View Full Version : what's the difference between blue screen and green screen, don't say "the color" ;-)

05 May 2002, 01:21 AM
what is the main difference in blue and greenscreen? it used to be always blue, but i have noticed that almost everybody used green these days.

I want to buy such a big piece of cloth, but what green is it, is it any special. Maybe de green has a number or something (like pantone colors, rgb values, you know)


05 May 2002, 02:11 AM
not much of a compositing genius but... if one the elements has a deep blue color perhaps?

05 May 2002, 06:48 PM
the difference is actually just the color, you can use any color just as long as you key that color, you can choose it with the eyedropper in most programs, it just needs to be a color that is not used by anything that you dont want to be removed. so if someone in the shot has a blue shirt use the green color. i also heard that blue is better when shooting people because of skin tones.

05 May 2002, 08:06 PM
thanks for the replies!

05 May 2002, 11:31 AM
Why Blue? Can't other colors be used?
Red, green and blue channels have all been used, but blue has been favored for several reasons. Blue is the complementary color to flesh tone--since the most common color in most scenes is flesh tone, the opposite color is the logical choice to avoid conflicts. Historically, cameras and film have been most sensitive to blue light, although this is less true today.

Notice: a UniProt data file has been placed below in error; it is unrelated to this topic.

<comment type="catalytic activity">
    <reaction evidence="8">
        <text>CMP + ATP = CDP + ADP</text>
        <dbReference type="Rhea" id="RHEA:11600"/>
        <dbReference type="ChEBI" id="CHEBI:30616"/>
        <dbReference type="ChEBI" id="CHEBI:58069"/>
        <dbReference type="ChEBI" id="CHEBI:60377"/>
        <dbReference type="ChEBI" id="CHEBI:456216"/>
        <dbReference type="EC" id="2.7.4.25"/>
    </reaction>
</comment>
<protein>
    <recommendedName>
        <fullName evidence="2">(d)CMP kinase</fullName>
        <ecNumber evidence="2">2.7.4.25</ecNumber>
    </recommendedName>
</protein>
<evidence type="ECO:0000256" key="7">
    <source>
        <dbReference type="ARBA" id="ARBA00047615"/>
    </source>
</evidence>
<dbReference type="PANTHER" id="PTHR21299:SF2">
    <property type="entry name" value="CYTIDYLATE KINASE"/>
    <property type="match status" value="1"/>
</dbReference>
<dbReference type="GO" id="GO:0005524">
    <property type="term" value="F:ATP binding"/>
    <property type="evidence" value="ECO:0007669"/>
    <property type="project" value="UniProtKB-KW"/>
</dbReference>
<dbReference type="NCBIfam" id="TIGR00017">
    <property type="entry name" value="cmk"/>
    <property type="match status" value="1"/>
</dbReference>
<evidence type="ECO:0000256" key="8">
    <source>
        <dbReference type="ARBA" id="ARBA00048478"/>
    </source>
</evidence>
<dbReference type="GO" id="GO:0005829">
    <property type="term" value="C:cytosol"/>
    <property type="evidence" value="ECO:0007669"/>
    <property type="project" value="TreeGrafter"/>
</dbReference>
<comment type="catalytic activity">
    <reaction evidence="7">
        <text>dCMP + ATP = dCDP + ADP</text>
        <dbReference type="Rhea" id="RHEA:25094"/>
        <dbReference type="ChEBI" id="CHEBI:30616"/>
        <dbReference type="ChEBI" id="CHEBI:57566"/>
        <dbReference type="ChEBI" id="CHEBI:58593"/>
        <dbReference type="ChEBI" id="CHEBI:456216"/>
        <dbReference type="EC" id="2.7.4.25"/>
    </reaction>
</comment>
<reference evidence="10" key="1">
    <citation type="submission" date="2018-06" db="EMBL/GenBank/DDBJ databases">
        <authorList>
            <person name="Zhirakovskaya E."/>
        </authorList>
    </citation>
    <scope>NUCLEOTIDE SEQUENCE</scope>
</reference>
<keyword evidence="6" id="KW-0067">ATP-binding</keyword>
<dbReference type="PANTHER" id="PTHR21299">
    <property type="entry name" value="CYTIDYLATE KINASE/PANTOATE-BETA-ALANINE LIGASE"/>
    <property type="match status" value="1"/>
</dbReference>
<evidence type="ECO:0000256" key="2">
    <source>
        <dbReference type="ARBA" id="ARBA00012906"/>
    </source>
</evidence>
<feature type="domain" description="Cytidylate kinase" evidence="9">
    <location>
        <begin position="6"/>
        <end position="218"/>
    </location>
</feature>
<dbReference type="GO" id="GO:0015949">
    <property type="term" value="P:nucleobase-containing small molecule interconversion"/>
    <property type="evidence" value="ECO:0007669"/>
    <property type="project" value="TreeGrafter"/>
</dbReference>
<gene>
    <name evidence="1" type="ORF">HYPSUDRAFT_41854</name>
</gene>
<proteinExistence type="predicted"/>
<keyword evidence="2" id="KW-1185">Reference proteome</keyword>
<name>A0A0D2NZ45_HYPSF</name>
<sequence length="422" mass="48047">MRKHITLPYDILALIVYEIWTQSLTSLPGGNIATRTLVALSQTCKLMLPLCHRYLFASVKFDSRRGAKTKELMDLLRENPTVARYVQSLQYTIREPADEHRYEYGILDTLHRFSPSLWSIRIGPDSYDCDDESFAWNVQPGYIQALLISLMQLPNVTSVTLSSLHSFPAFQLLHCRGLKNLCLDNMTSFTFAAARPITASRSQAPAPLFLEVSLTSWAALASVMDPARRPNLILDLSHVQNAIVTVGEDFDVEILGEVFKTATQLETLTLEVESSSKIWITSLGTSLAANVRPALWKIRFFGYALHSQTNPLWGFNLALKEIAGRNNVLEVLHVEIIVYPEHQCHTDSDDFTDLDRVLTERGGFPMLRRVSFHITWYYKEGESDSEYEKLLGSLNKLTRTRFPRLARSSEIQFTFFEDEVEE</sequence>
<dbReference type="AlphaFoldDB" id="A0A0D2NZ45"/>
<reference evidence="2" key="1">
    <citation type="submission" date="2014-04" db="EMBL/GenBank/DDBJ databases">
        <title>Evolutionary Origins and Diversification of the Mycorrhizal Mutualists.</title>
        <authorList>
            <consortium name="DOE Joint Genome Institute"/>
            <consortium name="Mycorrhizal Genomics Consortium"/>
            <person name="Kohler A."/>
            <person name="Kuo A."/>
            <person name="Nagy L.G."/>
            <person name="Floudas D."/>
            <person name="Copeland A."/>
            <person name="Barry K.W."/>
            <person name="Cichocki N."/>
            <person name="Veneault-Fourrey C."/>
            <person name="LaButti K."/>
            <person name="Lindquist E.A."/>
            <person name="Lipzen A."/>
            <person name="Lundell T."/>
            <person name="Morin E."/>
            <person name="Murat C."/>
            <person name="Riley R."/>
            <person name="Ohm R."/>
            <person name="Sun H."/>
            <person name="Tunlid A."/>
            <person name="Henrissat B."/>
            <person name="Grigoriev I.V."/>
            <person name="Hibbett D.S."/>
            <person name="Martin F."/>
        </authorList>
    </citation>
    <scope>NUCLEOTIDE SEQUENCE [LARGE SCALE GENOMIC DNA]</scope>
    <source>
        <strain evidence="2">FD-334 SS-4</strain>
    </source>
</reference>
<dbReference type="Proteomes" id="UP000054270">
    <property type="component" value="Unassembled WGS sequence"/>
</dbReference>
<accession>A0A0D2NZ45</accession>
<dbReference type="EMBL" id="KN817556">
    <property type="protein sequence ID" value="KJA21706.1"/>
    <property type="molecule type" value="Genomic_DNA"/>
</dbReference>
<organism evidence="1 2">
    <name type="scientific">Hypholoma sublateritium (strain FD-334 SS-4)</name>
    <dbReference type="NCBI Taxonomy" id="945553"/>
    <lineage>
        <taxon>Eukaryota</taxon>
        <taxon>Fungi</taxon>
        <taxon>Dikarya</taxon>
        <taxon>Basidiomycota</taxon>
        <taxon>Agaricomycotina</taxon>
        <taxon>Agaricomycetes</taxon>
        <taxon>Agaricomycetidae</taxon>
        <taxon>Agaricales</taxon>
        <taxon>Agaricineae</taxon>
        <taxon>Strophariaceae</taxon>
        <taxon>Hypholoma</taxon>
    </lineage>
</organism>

Green has it's own advantages, beyond the obvious one of greater flexibility in matting with blue foreground objects. Green paint has greater reflectance than blue paint which can make matting easier. Also, video cameras are usually most sensitive in the green channel, and often have the best resolution and detail in that channel. A disadvantage is that green spill is almost always objectionable and obvious even in small amounts, wheras blue can sometimes slip by unnoticed.
Sometimes (usually) the background color reflects onto the foreground talent creating a slight blue tinge around the edges. This is known as blue spill. It doesn't look nearly as bad as green spill, which one would get from green.

Usually only one camera is used as the Chroma Key camera. This creates a problem on three camera sets; the other cameras can see the blue screen. The screen must be integrated into the set design, and it is easier to design around a bright sky blue than an intense green or red.

taken from

05 May 2002, 12:41 PM
It's interesting to watch the making of Hollow Man, just rent the DVD and watch the extra features. You will see that they choose different colors in different situations. Kevin Bacon used both green and blue cloth but also a black cloth when there was a wet environment because the water was reflecting the green and the blue of Kevin Bacon's cloth. :)
Just my $0.02 ;)

3D Madness

05 May 2002, 12:27 AM
hey YAIR...that was great, useful, thank you...


05 May 2002, 04:02 PM
peace on us all

05 May 2002, 09:58 PM
peace...& salute
feel free to visit my homepage, you'r welcome (anybody else too)

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